In an effort to give businesses a boost following the pandemic-related blues, the Federal Government has implemented a package of relief measures to let businesses to claim an immediate deduction for the full cost of eligible assets.

In the 2020/21 Budget, the Government announced amendments to allow businesses with an aggregated turnover of less than $5 billion to access a new temporary full expensing of eligible depreciating assets until 30 June 2022. In the 2021/22 Federal Budget, the Government has announced that temporary full expensing will be extended by 12 months to allow eligible businesses with aggregated annual turnover of less than $5 billion to deduct the full cost of eligible depreciable assets of any value, acquired from 7:30pm AEDT on 6 October 2020 and first used or installed ready for use by 30 June 2023. All other elements of temporary full expensing will remain unchanged, including the alternative eligibility test based on total income, which will continue to be available to businesses.

As part of the response to the widespread economic impact of COVID-19, the Federal Government announced in the 2020-21 Budget that it will allow a deduction for the full cost of certain depreciating assets acquired and used by eligible businesses. This measure, known as ‘temporary full expensing’, was originally announced to apply to eligible assets acquired from 7.30pm AEDT on 6 October 2020 (2020 Budget time) and first used or installed by 30 June 2022. In the 2021-22 Budget, the Government announced it would extend this for an additional year to 30 June 2023.

Temporary full expensing of the cost of depreciating assets is intended to ‘supercharge’ previous capital allowance concessions by extending access to larger businesses and eliminating the cap on the cost of eligible assets. Businesses that were not eligible for the previous concessions may now be entitled to write off the cost of eligible assets under the new concession.

There are some limitations on entities that can access the concession and the types of assets that are eligible, and this will depend on the size of the business seeking to claim the concession. For example, businesses with annual aggregated turnover of less than A$50 million will be able to claim the cost of second-hand assets, whilst larger businesses will generally not.

Following amendments passed by Parliament on 10 December 2020, businesses also now have the option to opt out of this measure on an asset-by-asset basis. Businesses which opt out or are ineligible to claim the temporary full expensing concession for certain assets may still be eligible for other concessions including the original ‘instant-asset write-off’ concession and the backing business investment accelerated depreciation measure.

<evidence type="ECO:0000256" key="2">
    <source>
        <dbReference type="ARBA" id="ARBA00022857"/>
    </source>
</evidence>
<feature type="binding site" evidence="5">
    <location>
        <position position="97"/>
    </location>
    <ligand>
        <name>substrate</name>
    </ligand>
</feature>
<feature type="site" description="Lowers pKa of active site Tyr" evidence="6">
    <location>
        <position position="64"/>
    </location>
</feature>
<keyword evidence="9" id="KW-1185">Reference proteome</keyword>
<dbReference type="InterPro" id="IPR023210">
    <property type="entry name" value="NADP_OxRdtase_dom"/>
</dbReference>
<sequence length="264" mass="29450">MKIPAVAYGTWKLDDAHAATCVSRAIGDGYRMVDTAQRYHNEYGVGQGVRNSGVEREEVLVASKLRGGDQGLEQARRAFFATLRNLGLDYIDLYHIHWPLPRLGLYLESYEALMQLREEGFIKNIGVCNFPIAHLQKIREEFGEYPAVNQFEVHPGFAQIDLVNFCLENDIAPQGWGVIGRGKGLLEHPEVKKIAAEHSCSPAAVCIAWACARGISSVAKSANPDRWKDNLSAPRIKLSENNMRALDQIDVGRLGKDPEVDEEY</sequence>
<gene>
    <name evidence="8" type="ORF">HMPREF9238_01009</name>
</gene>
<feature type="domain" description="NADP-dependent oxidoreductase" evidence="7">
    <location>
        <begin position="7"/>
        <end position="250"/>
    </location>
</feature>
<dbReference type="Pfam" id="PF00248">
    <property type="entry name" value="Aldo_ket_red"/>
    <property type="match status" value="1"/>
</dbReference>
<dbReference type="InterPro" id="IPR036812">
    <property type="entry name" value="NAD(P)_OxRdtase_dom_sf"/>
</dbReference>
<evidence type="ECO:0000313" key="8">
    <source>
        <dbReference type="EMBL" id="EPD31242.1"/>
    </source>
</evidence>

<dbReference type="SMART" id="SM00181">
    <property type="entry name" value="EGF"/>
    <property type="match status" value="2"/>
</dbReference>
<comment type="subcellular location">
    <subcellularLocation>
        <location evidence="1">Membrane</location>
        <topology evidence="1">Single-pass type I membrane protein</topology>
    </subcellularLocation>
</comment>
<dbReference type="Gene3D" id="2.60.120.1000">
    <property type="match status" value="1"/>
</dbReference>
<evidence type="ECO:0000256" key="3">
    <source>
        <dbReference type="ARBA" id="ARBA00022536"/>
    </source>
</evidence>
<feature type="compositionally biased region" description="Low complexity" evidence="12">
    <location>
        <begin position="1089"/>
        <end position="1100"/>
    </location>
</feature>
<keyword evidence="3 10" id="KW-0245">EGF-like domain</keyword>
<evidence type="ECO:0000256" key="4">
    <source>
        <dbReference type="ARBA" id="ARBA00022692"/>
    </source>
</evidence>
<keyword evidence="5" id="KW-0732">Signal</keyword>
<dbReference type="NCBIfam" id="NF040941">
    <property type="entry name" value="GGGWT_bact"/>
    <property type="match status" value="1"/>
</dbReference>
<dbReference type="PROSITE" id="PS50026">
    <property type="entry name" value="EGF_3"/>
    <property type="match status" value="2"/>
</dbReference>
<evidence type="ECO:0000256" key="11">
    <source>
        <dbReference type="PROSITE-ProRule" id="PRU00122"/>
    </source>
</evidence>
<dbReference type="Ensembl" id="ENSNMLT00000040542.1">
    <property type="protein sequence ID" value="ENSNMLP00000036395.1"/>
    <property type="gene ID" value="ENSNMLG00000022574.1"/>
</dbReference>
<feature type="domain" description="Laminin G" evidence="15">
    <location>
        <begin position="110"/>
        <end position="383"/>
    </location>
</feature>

The temporary full expensing concession for capital investment is intended to stimulate investment in certain capital assets to maintain jobs and economic activity.

There are a number of issues that businesses should consider before claiming deductions under this measure and/or making significant investments. The ability to opt out of these measures, coupled with the interactions with the tax consolidation rules and the balancing adjustment for assets not used or located in Australia means that taxpayers need to not only consider their immediate plans for the use of the asset but also future plans for the asset when deciding whether to claim the upfront deduction.

The additional one year for assets to be acquired and installed ready for use that was announced in the 2021-22 Budget is a welcome move as it gives businesses additional time to plan for, purchase, and take delivery of depreciating assets. This has been an issue of concern for some businesses considering an investment in depreciating assets which have long lead times from purchase to installation and use.

What can the Temporary Full Expensing of Capital Assets be used for?

Between temporary full expensing, the instant asset write-off and backing business investment initiatives, there are a number of depreciation methods available. Eligible assets are items that have a limited life expectancy and will depreciate in value over the time they are used. For example, tools, equipment, computers, laptops, tablets, office equipment and motor vehicles.

To work out which depreciation method is right for your circumstances, see the ATO’s high level snapshot of each of these methods and speak to your accountant or tax professional. If you are consider to spend on your business systems, please call 02 9878 7111 to tall to our consultants.

To find out more information about temporary full expensing visit the ATO website .